It's fashionable to label oneself as a Type-A personality. Wikipedia describes these individuals as competitive, highly organized, ambitious, impatient, highly aware of time management and/or aggressive. Being that I am a trendy member of society, I identify as Type-A, sans aggressive. These traits serve me well, but each of them are a double-edged sword.
Consider competitiveness. A quality that drives me, pushes me to be a better version of myself, fuels me through difficult training sessions. I can spot another competitor out of a group of ten phonies. There's a mystical aura about us. We'll be the ones covered in goosebumps watching Dwyane Wade highlights on YouTube. I would not be where I am without it.
Competitiveness doesn't come without a cost. It has led to tunnel vision, preventing me from seeing the forest for the trees. It has provoked countless fights between friends and family, with words and emotions manifesting like unwelcome ghosts. It has caused injury from pushing too hard and not knowing when to ease off the gas pedal. It has spurred me to sound like the smartest person in the room, even when I am not educated on the topic at hand.
Each of the qualities above enable positive action, but lacking control in any one of them can lead to less than ideal results.
The cost of perfection
Imagine the following scenario. Your home world is under attack by a group of vicious aliens from a far-off galaxy. They're hell-bent on wiping our species off the map. All the greatest minds have come together in one room to devise a plan of action. The world depends on them.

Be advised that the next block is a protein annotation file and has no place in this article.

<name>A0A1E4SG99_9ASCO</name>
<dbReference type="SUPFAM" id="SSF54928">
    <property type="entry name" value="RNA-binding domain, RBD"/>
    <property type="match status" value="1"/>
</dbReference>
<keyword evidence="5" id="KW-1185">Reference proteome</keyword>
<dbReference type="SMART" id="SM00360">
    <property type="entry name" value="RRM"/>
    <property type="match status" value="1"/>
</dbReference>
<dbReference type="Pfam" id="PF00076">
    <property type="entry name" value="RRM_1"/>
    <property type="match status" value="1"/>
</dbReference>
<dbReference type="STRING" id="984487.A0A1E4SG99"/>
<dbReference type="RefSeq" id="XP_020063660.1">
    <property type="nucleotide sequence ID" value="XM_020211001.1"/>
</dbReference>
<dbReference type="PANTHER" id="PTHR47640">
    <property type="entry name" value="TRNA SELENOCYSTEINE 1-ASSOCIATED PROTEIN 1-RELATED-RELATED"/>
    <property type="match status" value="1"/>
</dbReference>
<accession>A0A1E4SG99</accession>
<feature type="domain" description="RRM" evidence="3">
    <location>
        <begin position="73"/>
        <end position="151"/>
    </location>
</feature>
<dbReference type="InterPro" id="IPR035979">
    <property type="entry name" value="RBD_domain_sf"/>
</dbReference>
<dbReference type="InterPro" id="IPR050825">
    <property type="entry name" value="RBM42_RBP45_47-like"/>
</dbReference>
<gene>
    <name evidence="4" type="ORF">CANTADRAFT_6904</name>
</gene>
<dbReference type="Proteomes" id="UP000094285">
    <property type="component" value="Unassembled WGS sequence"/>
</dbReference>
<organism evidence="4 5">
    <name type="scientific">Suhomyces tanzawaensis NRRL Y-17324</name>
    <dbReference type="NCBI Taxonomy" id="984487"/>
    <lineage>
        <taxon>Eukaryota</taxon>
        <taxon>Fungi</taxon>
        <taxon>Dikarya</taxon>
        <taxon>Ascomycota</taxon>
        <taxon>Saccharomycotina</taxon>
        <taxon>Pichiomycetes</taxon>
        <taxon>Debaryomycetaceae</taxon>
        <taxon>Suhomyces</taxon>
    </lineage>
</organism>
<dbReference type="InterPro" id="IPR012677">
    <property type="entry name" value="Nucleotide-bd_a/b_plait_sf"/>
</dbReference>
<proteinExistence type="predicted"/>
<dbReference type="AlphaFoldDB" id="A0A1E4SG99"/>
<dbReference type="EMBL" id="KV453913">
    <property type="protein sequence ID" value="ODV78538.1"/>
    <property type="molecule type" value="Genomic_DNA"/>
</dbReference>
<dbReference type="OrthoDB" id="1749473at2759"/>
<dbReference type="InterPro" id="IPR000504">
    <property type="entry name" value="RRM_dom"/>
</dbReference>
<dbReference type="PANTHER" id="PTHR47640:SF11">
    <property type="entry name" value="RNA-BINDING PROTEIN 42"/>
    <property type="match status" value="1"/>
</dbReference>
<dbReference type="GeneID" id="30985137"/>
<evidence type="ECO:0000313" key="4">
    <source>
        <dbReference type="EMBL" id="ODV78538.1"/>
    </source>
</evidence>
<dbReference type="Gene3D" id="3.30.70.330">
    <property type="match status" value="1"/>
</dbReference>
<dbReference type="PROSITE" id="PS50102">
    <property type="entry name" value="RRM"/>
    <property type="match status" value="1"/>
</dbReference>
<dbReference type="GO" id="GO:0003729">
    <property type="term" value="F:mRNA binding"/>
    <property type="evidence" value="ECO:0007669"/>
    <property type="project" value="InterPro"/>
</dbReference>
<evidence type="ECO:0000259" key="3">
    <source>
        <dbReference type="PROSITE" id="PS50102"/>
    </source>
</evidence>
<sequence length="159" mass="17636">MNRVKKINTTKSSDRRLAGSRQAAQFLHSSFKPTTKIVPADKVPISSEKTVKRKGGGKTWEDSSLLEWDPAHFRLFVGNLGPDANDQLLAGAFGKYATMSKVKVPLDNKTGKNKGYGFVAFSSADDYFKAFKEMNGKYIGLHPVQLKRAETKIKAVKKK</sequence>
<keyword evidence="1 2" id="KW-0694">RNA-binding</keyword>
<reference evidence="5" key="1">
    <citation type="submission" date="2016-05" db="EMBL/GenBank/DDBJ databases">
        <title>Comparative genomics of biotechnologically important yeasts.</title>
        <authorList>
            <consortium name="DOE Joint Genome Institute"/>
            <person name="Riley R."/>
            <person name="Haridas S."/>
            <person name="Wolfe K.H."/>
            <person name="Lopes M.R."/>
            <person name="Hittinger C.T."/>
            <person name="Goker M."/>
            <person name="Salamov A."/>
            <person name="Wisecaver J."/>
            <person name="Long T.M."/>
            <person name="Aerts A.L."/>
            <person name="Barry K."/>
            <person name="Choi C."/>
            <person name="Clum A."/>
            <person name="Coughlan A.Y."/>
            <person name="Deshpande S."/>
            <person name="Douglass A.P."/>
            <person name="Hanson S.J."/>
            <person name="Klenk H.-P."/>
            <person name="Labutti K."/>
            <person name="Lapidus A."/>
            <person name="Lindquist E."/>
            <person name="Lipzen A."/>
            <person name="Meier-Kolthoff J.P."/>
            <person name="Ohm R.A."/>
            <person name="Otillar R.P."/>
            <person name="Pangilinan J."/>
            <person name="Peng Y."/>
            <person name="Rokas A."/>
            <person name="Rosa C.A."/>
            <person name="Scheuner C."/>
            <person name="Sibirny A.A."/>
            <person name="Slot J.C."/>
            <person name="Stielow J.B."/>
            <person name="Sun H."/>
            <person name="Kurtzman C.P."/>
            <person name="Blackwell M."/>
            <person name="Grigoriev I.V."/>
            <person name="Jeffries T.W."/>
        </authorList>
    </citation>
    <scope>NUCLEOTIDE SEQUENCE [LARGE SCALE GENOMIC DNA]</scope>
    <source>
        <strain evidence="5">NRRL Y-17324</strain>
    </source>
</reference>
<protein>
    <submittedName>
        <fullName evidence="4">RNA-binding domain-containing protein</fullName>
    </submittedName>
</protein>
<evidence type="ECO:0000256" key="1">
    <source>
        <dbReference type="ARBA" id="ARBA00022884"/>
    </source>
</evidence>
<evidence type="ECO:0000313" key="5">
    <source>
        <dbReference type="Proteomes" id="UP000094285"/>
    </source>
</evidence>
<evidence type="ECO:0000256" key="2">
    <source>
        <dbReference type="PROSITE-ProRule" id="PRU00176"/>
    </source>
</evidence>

Each of them believe they have the perfect solution. None of them can find common ground. For days they engage in discussions over whose plan is the best. Meanwhile, The War Of The Worlds rages on. Buildings are crashing down all around them. The planet is crumbling, and as we look to the greatest minds for help, we are met with indecision. They have yet to find the perfect plan and refuse to make a move.
This is a contrived example of what goes through my mind each time I plan my attack on a goal. It feels productive to consider all possible outcomes. To have all my bases covered. But the truth is that I'm just hiding from the work.
An ambitious goal can draw out the best in us, but if we require a perfect system before we set forth to accomplish it, our feet will never leave the ground. The reality is that the perfect system does not exist. Only the right system for you and your goal, and it will not reveal itself so long as you stand still. So begin. Move forward. Experiment. Fail. Iterate.
Your system is out there waiting to be discovered.